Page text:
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Tennessee House Republicans Propose New Rules to Further Limit and Restrict Debate

New rules would bring back silencing provisions and create a new system to limit the debate time on certain pieces of legislation.

Members of the Tennessee House of Representatives share handshakes after being sworn in on Jan. 10, 2023. (Photo: John Partipillo)
Tennessee’s House Republican supermajority wants to close several speaking opportunities in its rules, which in the past allowed Democrats to slow down the legislative process and, ultimately, garner attention that led to a fundraising bonanza. 

Republicans propose eliminating lawmakers from arguing a point of order on the floor, bringing back rules to silence lawmakers deemed “off-topic” or out of order and allowing the House Speaker to determine the order of who can speak during a bill debate, the latter of which Republicans could use to cut off discussions by calling for votes on bills before Democrats have a chance to speak. 

House leaders introduced the silencing rules for the August 2023 special legislative session. They’re an attempt by Republican lawmakers to find a way to stop Reps. Justin Jones, D-Nashville, and Justin Pearson, D-Memphis, from disrupting proceedings without expelling them or running afoul of the state Constitution, which requires the two men to be able to vote in person on the House floor. 

During the special session, Republican lawmakers used the out-of-order rules to silence Jones for a day. The new rules give a lawmaker two strikes before the member could be banned from speaking for two legislative days. 

The new proposal also allows lawmakers to restrict debate to a set amount of time. For example, Republican and Democratic leaders could agree a bill can only be debated for 60 minutes, giving each party 30 minutes to talk and caucus leaders determining who speaks. Previously, each lawmaker was allowed to speak for five minutes on each bill, meaning theoretically, Democrats could have strung out debates on legislation for nearly two hours.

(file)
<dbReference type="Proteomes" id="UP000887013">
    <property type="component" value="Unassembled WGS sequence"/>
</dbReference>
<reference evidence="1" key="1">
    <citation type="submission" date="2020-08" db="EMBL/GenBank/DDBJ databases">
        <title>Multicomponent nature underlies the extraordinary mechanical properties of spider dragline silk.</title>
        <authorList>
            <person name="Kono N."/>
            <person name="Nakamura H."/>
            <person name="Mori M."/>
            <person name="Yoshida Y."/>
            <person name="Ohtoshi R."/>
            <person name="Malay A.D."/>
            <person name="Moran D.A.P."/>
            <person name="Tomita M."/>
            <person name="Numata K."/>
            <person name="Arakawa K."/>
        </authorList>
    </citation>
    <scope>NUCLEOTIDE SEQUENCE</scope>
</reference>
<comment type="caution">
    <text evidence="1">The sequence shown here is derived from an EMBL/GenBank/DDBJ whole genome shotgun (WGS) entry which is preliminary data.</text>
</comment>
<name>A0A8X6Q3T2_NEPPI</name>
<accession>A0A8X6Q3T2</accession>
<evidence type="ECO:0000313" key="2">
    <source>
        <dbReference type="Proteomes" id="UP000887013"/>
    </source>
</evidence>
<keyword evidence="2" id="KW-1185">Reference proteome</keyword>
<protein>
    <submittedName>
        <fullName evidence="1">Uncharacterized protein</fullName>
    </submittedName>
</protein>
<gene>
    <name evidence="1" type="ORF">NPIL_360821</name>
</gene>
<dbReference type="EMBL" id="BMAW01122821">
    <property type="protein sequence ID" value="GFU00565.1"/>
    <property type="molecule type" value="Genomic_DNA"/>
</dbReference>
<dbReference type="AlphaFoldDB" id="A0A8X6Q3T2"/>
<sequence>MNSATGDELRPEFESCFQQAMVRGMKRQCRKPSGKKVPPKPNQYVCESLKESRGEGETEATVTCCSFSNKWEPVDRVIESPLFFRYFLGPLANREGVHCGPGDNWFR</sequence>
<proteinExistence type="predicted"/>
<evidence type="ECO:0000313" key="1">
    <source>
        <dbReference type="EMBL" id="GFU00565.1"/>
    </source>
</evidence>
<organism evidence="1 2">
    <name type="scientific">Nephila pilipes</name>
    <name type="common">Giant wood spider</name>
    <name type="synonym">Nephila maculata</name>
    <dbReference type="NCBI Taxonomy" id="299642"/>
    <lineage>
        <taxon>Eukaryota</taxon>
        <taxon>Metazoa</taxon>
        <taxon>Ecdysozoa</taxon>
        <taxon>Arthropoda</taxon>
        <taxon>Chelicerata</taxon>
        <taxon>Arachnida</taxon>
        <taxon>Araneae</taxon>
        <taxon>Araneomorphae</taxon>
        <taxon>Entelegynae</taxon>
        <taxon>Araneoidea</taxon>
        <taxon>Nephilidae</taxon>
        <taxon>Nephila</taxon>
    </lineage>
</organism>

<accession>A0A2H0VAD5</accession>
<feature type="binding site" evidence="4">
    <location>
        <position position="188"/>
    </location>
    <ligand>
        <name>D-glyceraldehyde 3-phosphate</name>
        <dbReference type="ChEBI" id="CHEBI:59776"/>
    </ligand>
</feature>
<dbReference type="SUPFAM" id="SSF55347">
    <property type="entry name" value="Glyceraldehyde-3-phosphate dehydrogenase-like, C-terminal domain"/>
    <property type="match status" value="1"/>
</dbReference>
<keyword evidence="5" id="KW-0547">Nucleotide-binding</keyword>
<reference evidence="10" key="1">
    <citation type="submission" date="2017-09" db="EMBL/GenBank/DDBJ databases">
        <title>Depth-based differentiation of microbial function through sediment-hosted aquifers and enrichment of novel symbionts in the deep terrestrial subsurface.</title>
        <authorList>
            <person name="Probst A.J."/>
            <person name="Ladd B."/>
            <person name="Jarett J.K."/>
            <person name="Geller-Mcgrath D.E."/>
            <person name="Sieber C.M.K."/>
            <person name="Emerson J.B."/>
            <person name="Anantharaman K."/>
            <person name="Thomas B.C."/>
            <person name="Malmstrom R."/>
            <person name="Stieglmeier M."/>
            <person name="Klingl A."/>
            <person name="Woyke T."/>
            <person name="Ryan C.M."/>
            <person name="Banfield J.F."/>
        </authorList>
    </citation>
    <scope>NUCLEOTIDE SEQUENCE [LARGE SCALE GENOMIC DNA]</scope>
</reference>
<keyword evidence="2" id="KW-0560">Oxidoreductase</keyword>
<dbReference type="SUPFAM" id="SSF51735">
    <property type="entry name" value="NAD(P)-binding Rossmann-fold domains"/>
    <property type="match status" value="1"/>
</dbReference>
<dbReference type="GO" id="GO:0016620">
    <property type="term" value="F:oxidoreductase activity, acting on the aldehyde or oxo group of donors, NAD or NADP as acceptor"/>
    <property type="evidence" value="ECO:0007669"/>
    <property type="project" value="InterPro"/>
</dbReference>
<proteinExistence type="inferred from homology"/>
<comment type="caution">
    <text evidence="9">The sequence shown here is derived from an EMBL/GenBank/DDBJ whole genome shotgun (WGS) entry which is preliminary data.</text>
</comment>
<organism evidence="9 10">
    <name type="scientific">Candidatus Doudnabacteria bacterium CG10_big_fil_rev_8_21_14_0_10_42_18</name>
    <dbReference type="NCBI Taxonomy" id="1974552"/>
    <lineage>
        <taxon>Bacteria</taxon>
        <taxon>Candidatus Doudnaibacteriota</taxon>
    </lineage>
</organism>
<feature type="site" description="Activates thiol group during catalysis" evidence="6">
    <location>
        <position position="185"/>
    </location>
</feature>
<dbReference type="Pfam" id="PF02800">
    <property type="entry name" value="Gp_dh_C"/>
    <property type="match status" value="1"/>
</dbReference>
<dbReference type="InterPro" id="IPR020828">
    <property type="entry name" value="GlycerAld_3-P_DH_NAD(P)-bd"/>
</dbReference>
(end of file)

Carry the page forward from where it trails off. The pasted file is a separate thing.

Rep. Justin J. Pearson
Rep. Justin J. Pearson, D-Memphis, speaking in April 2023. (Photo: John Partipilo)
The rule packages are part of an ever-increasing push and pull between Republicans trying to make it easier to pass their legislative agenda and Democrats attempting to use filibustering techniques to make it more difficult. 

At the start of the 2023 legislative session, Republicans approved a rule limiting each member to five minutes of speaking time on each bill and took those rules further in an August special session to limit what lawmakers can use their time to talk about, specifying they have to remain on the topic of the bill. 

Democrats, led by Jones and Pearson, have been particularly effective at using their speaking opportunities, whether on bills or through point of order, to drag out floor sessions. 

Throughout the 2023 legislative session, Republican lawmakers became more and more frustrated with the pair, culminating in their expulsions from the chamber in March after the two took control of the House speaking podium during a brief recess to protest a lack of action to address gun violence following the Covenant School shooting. 

The expulsions catapulted the two men into the national spotlight and allowed them to raise nearly $2 million. The attention and money showed the effectiveness and rewards of gumming up the legislative process. 

As part of the August special session rules, Republicans also tried to ban signs on the House floor and committee rooms, but a Davidson County judge struck down the rule as violating the First Amendment. 

The 2024 rules don’t contain any provisions banning signs from members of the public but prevent House members from carrying signs. A rules panel, however, declined to specifically approve provisions allowing small signs to be held up in committee meetings even though several members of the public held signs during Monday’s meeting. 

The House debated the rules package when it started its 2024 legislative session Tuesday. 

Tennessee Lookout is part of States Newsroom, a network of news bureaus supported by grants and a coalition of donors as a 501c(3) public charity. Tennessee Lookout maintains editorial independence. Contact Editor Holly McCall for questions: Follow Tennessee Lookout on Facebook and Twitter. This article was first published by Tennessee Lookout. Read the original article.
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